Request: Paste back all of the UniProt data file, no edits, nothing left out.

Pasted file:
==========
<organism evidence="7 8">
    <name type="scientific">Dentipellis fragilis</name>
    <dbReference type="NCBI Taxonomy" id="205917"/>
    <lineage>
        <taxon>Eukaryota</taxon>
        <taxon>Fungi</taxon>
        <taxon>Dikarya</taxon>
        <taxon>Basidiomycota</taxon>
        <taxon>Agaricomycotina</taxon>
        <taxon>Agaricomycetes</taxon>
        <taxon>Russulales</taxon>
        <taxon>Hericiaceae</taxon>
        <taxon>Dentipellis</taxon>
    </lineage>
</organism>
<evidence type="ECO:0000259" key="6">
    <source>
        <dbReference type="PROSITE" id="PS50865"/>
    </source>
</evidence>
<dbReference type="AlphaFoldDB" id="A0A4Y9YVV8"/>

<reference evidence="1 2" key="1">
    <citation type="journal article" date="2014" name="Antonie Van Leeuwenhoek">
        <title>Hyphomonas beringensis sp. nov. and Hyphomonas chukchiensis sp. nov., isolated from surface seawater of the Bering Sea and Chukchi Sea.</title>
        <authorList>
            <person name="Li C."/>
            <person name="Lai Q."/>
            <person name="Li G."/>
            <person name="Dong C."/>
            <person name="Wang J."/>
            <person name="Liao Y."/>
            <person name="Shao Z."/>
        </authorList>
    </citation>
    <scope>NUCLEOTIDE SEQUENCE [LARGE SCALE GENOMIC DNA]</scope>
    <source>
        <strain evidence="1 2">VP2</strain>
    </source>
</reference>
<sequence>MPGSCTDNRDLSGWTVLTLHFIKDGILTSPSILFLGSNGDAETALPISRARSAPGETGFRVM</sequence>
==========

<organism evidence="7 8">
    <name type="scientific">Dentipellis fragilis</name>
    <dbReference type="NCBI Taxonomy" id="205917"/>
    <lineage>
        <taxon>Eukaryota</taxon>
        <taxon>Fungi</taxon>
        <taxon>Dikarya</taxon>
        <taxon>Basidiomycota</taxon>
        <taxon>Agaricomycotina</taxon>
        <taxon>Agaricomycetes</taxon>
        <taxon>Russulales</taxon>
        <taxon>Hericiaceae</taxon>
        <taxon>Dentipellis</taxon>
    </lineage>
</organism>
<evidence type="ECO:0000259" key="6">
    <source>
        <dbReference type="PROSITE" id="PS50865"/>
    </source>
</evidence>
<dbReference type="AlphaFoldDB" id="A0A4Y9YVV8"/>

<reference evidence="1 2" key="1">
    <citation type="journal article" date="2014" name="Antonie Van Leeuwenhoek">
        <title>Hyphomonas beringensis sp. nov. and Hyphomonas chukchiensis sp. nov., isolated from surface seawater of the Bering Sea and Chukchi Sea.</title>
        <authorList>
            <person name="Li C."/>
            <person name="Lai Q."/>
            <person name="Li G."/>
            <person name="Dong C."/>
            <person name="Wang J."/>
            <person name="Liao Y."/>
            <person name="Shao Z."/>
        </authorList>
    </citation>
    <scope>NUCLEOTIDE SEQUENCE [LARGE SCALE GENOMIC DNA]</scope>
    <source>
        <strain evidence="1 2">VP2</strain>
    </source>
</reference>
<sequence>MPGSCTDNRDLSGWTVLTLHFIKDGILTSPSILFLGSNGDAETALPISRARSAPGETGFRVM</sequence>